Temitope Tunbi Onifade, author of the report, says:
“Subsides are not unique to fossil fuels. They have helped new and small businesses to be competitive in industries dominated by giant corporations, reduced production and supply costs that would otherwise pass to low-income consumers and communities, and served as a way to redistribute wealth in places that depend on coal, oil and gas, agriculture, fisheries, forestry, and other resources. However, the times have changed. This report says we should consider those changes to decide where government subsides should go and how to deal with emerging challenges. Learning recent subsidy policies and their impacts discussed in this report should help business leaders know how to be proactive, give investors an idea where to direct their money, and nudge governments to close governance gaps.”
It is clear that the government, market, and civil society bear the costs of fossil fuel subsides.
- Government sources constitute the largest, most obvious state source of fossil fuel subsides, seemingly higher than markets and externalities.
- Backed by government regulation, market sources are also another significant state source, presumably more than externalities.
- Accruing to various stakeholders in society, externalities appear to be the least important source. However, since not all externalities are known or costed, learning more about them may reveal that they are actually larger than government and market sources.
Using these 3 broad, widely recognized social spaces — government, market, and civil society — as a lens, it becomes clear that fossil fuel subsidy externalities arise from and have differential impacts in a fossil fuel governance triangle.
- Governments enabling them by allowing regulatory capture.
- Market actors, especially fossil fuel producers and consumers, externalize the costs of fossil fuel subsides. Industry acquires an inappropriate amount of control over regulatory choices and uses it for the benefit of its members and then supports them through direct transfers and revenue forgone.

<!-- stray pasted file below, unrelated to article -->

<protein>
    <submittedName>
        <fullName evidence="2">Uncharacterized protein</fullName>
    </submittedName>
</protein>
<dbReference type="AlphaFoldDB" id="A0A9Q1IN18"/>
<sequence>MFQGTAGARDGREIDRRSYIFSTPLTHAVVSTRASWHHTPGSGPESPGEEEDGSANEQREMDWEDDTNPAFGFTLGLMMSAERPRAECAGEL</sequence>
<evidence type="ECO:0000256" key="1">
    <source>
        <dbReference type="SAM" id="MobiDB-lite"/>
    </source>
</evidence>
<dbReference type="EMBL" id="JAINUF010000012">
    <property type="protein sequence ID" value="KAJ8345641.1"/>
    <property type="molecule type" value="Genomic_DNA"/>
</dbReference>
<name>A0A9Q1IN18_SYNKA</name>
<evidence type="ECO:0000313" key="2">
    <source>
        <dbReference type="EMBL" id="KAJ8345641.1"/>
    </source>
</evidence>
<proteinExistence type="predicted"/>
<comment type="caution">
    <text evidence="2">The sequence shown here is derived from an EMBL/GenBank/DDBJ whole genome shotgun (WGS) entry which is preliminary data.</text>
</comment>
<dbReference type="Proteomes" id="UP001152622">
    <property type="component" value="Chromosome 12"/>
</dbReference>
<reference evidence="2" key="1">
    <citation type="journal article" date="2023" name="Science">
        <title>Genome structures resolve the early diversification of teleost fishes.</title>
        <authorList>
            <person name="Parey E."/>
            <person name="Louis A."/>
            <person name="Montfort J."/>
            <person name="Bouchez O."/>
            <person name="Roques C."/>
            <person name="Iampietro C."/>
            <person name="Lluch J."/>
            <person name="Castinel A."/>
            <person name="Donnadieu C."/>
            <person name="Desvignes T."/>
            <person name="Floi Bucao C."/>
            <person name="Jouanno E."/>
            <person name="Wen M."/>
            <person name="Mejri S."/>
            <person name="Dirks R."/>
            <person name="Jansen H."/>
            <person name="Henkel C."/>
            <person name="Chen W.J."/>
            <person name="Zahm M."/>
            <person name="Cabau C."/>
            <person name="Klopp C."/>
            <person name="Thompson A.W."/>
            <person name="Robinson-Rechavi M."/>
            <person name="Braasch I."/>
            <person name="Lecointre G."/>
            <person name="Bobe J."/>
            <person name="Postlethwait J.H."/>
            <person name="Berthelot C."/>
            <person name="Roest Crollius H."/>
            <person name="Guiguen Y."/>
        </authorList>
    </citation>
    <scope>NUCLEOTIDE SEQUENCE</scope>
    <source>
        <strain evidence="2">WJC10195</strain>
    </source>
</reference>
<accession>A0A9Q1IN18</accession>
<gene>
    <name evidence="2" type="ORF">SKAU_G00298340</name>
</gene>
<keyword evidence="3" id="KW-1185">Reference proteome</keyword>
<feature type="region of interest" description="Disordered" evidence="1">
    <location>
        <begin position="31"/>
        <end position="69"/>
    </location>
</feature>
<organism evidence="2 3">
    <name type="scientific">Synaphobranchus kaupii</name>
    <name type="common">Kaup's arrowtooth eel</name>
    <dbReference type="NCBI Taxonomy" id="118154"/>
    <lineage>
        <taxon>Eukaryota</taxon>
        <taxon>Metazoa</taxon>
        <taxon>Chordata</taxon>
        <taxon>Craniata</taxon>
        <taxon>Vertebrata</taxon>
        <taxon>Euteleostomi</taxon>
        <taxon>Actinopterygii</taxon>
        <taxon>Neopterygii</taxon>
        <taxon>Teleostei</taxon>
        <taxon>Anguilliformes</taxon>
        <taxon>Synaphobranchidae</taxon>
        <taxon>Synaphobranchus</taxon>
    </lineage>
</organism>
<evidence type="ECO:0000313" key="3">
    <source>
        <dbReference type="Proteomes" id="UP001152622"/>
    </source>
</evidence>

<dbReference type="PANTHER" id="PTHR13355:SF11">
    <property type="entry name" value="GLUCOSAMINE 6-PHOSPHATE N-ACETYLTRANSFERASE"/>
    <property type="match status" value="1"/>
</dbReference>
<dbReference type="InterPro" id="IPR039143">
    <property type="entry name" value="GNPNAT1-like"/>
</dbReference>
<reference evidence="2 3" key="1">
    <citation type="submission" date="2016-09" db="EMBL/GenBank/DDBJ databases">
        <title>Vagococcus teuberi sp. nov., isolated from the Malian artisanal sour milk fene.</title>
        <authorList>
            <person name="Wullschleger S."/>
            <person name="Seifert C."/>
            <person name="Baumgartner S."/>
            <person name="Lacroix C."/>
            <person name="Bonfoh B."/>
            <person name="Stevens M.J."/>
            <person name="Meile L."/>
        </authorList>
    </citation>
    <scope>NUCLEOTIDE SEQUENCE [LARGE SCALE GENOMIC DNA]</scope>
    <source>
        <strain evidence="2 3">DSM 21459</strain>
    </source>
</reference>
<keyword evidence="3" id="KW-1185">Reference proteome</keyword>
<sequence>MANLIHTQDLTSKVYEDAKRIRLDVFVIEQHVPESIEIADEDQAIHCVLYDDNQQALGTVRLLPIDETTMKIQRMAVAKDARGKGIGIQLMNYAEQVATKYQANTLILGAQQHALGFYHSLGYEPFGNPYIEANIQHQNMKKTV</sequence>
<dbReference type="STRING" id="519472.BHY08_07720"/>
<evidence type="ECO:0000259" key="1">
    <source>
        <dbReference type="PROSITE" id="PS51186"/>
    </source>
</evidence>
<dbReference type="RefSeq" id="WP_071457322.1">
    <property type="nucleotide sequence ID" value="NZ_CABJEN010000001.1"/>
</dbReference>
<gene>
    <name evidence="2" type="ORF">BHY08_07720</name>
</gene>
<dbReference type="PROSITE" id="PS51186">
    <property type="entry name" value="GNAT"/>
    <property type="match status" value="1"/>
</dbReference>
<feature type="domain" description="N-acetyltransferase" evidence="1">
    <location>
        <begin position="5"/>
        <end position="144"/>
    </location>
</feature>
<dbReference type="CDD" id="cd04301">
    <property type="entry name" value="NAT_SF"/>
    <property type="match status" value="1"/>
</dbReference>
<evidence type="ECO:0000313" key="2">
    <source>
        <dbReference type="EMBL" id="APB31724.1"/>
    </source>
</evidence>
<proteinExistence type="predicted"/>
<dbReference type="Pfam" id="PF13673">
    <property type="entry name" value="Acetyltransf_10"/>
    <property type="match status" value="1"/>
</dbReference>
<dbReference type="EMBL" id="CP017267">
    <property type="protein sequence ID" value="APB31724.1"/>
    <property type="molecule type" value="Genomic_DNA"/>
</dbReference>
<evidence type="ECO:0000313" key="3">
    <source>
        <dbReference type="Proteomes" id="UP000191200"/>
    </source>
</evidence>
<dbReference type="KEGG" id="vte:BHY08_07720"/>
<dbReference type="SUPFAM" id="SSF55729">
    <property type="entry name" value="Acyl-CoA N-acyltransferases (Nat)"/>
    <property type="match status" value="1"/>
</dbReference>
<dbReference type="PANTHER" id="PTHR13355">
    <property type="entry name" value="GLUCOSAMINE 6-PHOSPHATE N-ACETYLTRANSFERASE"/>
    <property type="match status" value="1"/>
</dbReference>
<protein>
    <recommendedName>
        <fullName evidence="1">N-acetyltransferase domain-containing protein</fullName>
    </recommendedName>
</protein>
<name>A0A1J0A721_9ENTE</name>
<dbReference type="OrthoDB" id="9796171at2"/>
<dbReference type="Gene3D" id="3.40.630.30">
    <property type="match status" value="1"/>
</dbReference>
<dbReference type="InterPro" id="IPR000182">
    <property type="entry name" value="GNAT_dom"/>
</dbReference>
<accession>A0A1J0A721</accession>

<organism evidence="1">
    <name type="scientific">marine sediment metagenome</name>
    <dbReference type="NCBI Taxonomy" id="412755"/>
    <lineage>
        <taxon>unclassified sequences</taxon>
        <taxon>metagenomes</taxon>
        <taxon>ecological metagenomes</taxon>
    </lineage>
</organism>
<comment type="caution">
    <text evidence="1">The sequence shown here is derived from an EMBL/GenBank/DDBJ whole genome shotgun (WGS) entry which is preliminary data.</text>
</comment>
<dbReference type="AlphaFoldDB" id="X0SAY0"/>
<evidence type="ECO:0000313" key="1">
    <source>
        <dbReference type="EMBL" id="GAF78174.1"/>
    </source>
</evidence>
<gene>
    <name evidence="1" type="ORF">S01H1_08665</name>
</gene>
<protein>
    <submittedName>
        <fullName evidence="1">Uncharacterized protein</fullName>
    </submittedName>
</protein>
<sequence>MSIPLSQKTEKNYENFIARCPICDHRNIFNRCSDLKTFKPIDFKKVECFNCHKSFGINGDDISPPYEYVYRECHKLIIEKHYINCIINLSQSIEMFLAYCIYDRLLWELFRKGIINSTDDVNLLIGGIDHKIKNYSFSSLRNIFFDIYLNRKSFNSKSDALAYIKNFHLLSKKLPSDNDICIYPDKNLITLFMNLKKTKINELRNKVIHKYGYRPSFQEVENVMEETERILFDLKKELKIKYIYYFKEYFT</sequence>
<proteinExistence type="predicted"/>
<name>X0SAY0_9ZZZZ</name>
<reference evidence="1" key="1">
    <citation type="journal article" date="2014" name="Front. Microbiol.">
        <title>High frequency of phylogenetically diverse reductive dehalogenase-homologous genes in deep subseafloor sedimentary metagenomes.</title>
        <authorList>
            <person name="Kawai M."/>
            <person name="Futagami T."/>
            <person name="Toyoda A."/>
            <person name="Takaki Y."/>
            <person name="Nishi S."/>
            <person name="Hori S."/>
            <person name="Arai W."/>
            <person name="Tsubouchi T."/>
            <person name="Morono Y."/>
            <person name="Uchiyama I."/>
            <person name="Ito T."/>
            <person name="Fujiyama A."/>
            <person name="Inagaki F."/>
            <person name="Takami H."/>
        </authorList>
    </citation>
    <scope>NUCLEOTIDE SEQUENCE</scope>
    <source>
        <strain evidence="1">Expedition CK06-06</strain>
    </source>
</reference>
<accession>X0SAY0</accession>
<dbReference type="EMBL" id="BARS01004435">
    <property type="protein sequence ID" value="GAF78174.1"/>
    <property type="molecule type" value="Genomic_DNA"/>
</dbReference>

- Civil society, especially vulnerable groups such as BIPOC and low-income people, who likely benefit the least from fossil fuel subsides, disproportionately bear the social costs of emissions, for instance the impacts of continued emissions on human health, 192 water, land, and infrastructures, and the diversion of substantial amounts from government budgets that would otherwise enhance adaptation to climate impacts and address other pressing challenges.
The Canada Climate Law Initiative (CCLI) is Canada’s climate governance knowledge mobilization and policy hub. Using academic rigor and active partnerships, they bring together knowledge, leading practice, and trusted insights to advise Canadian businesses and governments on how to respond to today’s urgent climate risks and opportunities through effective climate governance. CCLI is led by 3 principal investigators, Dr. Janis Sarra and Dr. Carol Liao from the Peter A. Allard School of Law, University of British Columbia, and Professor Cynthia Williams from the Osgoode Hall Law School, York University.
CCLI acknowledges that the UBC Point Gray campus is situated on the traditional, ancestral, and unceded territory of the xʷməθkʷəy̓əm (Musqueam).
The author of this article acknowledges that the Indian River Lagoon area where they live is situated on the lands originally inhabited by the Ais people, who were surrounded by bountiful food in the environment and were enslaved by European usurpers.